Kappa Psi philanthropy focuses on food insecurity
According to data from The United Way, one in eight families in America are hungry and 60% of households led by older Americans must choose between buying groceries or paying utility bills. Food insecurity also affects young adults, with some 48% of American college students struggling to put meals on their tables.
Wayne State University’s chapter of Kappa Psi Pharmaceutical Fraternity has made it a point to devote the past semester to tackle food insecurity in the local community through several philanthropy initiatives beginning with CAPA Cares. At the beginning of the year, Kappa Psi partnered with the Council of Asian Pacific Americans (CAPA) to sponsor seven families dealing with food insecurity because of the coronavirus pandemic. Whether from lost work because of the lockdown or because a loved one was diagnosed with COVID-19, these families hailed from different APA communities under CAPA’s umbrella: Filipino, Chinese, Korean, Indian, Vietnamese, Thai and Hmong. Each of these families received $250 to help them during these trying times.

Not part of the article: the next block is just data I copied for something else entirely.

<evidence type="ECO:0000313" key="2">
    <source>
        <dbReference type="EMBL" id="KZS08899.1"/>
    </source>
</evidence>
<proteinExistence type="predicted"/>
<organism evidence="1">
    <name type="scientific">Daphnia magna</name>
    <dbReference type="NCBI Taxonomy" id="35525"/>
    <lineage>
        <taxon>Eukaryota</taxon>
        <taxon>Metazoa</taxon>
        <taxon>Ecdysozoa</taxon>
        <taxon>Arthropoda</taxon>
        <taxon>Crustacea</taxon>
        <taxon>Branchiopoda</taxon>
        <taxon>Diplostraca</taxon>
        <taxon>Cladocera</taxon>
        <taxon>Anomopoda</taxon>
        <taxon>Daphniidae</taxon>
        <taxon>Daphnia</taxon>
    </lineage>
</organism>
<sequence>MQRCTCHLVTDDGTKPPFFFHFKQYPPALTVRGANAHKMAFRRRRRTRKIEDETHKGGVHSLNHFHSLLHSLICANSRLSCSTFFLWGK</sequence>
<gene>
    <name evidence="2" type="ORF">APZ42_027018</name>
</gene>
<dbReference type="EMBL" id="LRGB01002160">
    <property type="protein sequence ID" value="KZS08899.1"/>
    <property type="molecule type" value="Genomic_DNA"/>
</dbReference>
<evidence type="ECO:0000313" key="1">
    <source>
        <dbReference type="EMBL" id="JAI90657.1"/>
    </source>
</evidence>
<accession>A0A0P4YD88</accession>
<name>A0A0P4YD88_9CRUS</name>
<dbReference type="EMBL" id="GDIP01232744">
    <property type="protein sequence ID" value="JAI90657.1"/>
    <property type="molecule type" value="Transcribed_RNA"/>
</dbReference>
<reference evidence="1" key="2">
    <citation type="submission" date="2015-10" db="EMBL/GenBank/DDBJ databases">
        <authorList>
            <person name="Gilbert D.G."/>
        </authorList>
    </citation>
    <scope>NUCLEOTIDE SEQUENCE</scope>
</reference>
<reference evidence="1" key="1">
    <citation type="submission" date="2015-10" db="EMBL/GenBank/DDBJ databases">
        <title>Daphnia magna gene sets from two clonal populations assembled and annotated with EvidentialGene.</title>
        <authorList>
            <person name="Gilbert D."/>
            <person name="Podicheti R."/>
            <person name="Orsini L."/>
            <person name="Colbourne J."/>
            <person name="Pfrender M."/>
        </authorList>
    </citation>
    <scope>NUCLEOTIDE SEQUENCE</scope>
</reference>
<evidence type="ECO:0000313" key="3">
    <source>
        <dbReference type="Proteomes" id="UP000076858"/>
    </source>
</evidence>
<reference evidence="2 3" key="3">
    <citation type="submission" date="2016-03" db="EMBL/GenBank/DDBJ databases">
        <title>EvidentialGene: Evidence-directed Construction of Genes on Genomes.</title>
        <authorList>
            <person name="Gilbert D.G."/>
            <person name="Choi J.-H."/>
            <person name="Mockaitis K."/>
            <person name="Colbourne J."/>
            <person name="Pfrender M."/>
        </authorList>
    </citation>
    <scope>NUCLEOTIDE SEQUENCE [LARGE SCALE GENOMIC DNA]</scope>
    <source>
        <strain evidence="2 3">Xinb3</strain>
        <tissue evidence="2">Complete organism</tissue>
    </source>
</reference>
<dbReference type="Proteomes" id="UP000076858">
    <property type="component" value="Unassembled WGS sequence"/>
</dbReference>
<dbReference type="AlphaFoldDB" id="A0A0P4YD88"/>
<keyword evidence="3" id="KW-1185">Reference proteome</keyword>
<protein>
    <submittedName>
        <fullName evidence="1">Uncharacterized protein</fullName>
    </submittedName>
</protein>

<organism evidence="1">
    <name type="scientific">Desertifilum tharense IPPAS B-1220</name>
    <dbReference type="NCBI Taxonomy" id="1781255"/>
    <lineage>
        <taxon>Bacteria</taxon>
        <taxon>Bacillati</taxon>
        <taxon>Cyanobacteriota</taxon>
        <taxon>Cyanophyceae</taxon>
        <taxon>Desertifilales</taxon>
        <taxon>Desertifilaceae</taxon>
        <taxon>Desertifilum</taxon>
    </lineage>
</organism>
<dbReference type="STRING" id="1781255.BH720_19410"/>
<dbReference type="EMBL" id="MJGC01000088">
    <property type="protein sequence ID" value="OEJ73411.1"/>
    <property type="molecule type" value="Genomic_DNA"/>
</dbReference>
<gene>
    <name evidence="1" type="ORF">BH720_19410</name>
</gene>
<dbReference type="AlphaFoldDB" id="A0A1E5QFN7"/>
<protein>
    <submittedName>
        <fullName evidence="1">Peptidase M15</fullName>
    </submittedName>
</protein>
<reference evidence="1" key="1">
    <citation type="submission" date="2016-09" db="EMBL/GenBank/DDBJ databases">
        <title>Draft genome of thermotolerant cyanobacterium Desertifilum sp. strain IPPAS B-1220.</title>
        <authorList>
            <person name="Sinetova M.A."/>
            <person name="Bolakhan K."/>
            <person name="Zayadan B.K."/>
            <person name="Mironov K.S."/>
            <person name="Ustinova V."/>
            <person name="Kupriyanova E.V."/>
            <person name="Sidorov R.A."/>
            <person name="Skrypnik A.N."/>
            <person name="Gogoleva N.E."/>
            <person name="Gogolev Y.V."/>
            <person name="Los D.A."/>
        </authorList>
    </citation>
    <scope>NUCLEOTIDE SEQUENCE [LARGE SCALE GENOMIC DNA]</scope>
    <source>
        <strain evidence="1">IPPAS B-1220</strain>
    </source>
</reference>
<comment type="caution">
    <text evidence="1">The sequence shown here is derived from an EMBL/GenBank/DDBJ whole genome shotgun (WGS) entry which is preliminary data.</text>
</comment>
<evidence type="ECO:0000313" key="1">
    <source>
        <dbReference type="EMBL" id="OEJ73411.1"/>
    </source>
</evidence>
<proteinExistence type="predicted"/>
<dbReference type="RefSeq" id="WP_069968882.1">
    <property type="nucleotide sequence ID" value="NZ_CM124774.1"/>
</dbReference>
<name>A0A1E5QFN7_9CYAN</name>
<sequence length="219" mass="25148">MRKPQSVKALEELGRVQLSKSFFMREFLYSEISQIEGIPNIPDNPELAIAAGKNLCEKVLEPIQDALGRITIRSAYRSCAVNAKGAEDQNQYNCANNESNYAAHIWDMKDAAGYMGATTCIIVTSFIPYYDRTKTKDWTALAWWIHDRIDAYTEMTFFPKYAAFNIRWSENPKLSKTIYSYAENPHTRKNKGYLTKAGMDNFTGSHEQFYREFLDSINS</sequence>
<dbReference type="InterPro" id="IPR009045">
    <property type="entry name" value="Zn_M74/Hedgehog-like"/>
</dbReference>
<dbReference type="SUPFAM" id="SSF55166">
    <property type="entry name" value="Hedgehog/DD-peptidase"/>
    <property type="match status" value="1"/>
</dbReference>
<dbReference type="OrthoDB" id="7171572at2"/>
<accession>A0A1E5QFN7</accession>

The brothers of Kappa Psi also donated canned goods and other nonperishable items to the university’s W Food Pantry, which supports currently enrolled Wayne State students by providing resources to reduce food and other insecurities they may face.
Lastly, the fraternity most recently organized a canned food drive to benefit Zaman International, which is based in Inkster. Zaman is committed to facilitating change and advancing the lives of marginalized women and children by enabling them to meet essential needs common to all humankind.
“Organizations like Zaman International are important to us at Kappa Psi as they not only inspire us to do good but provide a means of helping our community outside of the realm of healthcare. Life as a healthcare professional is a life of service,” said Jad Aiman Kawas, the fraternity’s philanthropy co-chair. “It is easy for us to lose sight that health and medicine go hand-in-hand with things like basic needs.”